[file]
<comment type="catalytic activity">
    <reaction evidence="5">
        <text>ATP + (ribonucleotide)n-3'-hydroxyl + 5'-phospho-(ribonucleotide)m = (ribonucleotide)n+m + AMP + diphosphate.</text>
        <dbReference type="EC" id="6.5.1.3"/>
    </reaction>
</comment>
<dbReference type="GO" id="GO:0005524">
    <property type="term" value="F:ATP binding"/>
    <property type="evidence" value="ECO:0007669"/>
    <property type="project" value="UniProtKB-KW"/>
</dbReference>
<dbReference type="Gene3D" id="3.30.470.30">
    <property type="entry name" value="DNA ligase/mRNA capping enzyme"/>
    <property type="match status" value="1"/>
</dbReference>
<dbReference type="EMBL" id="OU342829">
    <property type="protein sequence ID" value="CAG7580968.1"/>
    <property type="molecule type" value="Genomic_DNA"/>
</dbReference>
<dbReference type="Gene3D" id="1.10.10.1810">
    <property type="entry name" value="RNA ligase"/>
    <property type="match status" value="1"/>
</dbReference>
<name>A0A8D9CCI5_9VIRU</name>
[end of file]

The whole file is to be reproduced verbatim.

<comment type="catalytic activity">
    <reaction evidence="5">
        <text>ATP + (ribonucleotide)n-3'-hydroxyl + 5'-phospho-(ribonucleotide)m = (ribonucleotide)n+m + AMP + diphosphate.</text>
        <dbReference type="EC" id="6.5.1.3"/>
    </reaction>
</comment>
<dbReference type="GO" id="GO:0005524">
    <property type="term" value="F:ATP binding"/>
    <property type="evidence" value="ECO:0007669"/>
    <property type="project" value="UniProtKB-KW"/>
</dbReference>
<dbReference type="Gene3D" id="3.30.470.30">
    <property type="entry name" value="DNA ligase/mRNA capping enzyme"/>
    <property type="match status" value="1"/>
</dbReference>
<dbReference type="EMBL" id="OU342829">
    <property type="protein sequence ID" value="CAG7580968.1"/>
    <property type="molecule type" value="Genomic_DNA"/>
</dbReference>
<dbReference type="Gene3D" id="1.10.10.1810">
    <property type="entry name" value="RNA ligase"/>
    <property type="match status" value="1"/>
</dbReference>
<name>A0A8D9CCI5_9VIRU</name>